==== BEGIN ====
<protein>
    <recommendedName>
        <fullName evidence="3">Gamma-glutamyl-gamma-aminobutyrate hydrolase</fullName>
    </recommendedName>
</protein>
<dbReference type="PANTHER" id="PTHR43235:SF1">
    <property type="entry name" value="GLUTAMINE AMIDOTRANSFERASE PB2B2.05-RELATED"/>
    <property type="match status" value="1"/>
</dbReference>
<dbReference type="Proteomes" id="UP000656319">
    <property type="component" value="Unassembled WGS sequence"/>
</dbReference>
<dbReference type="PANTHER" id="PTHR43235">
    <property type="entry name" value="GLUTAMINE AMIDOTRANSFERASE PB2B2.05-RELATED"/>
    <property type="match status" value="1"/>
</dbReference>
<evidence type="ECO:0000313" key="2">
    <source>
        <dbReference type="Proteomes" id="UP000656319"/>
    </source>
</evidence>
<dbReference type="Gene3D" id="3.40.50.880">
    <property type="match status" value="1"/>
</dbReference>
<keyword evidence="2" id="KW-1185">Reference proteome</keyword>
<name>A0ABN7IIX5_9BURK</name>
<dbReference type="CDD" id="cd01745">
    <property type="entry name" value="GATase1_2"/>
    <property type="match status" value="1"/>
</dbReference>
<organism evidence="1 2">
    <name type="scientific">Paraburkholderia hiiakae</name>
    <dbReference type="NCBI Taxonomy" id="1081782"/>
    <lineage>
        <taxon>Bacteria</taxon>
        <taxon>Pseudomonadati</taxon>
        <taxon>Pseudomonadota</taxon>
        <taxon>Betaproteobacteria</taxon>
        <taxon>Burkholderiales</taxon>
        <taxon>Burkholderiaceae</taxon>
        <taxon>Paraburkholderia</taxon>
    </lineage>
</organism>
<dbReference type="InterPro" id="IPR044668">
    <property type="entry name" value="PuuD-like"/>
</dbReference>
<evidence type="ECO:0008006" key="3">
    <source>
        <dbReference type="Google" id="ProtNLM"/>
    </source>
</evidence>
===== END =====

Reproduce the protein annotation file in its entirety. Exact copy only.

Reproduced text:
<protein>
    <recommendedName>
        <fullName evidence="3">Gamma-glutamyl-gamma-aminobutyrate hydrolase</fullName>
    </recommendedName>
</protein>
<dbReference type="PANTHER" id="PTHR43235:SF1">
    <property type="entry name" value="GLUTAMINE AMIDOTRANSFERASE PB2B2.05-RELATED"/>
    <property type="match status" value="1"/>
</dbReference>
<dbReference type="Proteomes" id="UP000656319">
    <property type="component" value="Unassembled WGS sequence"/>
</dbReference>
<dbReference type="PANTHER" id="PTHR43235">
    <property type="entry name" value="GLUTAMINE AMIDOTRANSFERASE PB2B2.05-RELATED"/>
    <property type="match status" value="1"/>
</dbReference>
<evidence type="ECO:0000313" key="2">
    <source>
        <dbReference type="Proteomes" id="UP000656319"/>
    </source>
</evidence>
<dbReference type="Gene3D" id="3.40.50.880">
    <property type="match status" value="1"/>
</dbReference>
<keyword evidence="2" id="KW-1185">Reference proteome</keyword>
<name>A0ABN7IIX5_9BURK</name>
<dbReference type="CDD" id="cd01745">
    <property type="entry name" value="GATase1_2"/>
    <property type="match status" value="1"/>
</dbReference>
<organism evidence="1 2">
    <name type="scientific">Paraburkholderia hiiakae</name>
    <dbReference type="NCBI Taxonomy" id="1081782"/>
    <lineage>
        <taxon>Bacteria</taxon>
        <taxon>Pseudomonadati</taxon>
        <taxon>Pseudomonadota</taxon>
        <taxon>Betaproteobacteria</taxon>
        <taxon>Burkholderiales</taxon>
        <taxon>Burkholderiaceae</taxon>
        <taxon>Paraburkholderia</taxon>
    </lineage>
</organism>
<dbReference type="InterPro" id="IPR044668">
    <property type="entry name" value="PuuD-like"/>
</dbReference>
<evidence type="ECO:0008006" key="3">
    <source>
        <dbReference type="Google" id="ProtNLM"/>
    </source>
</evidence>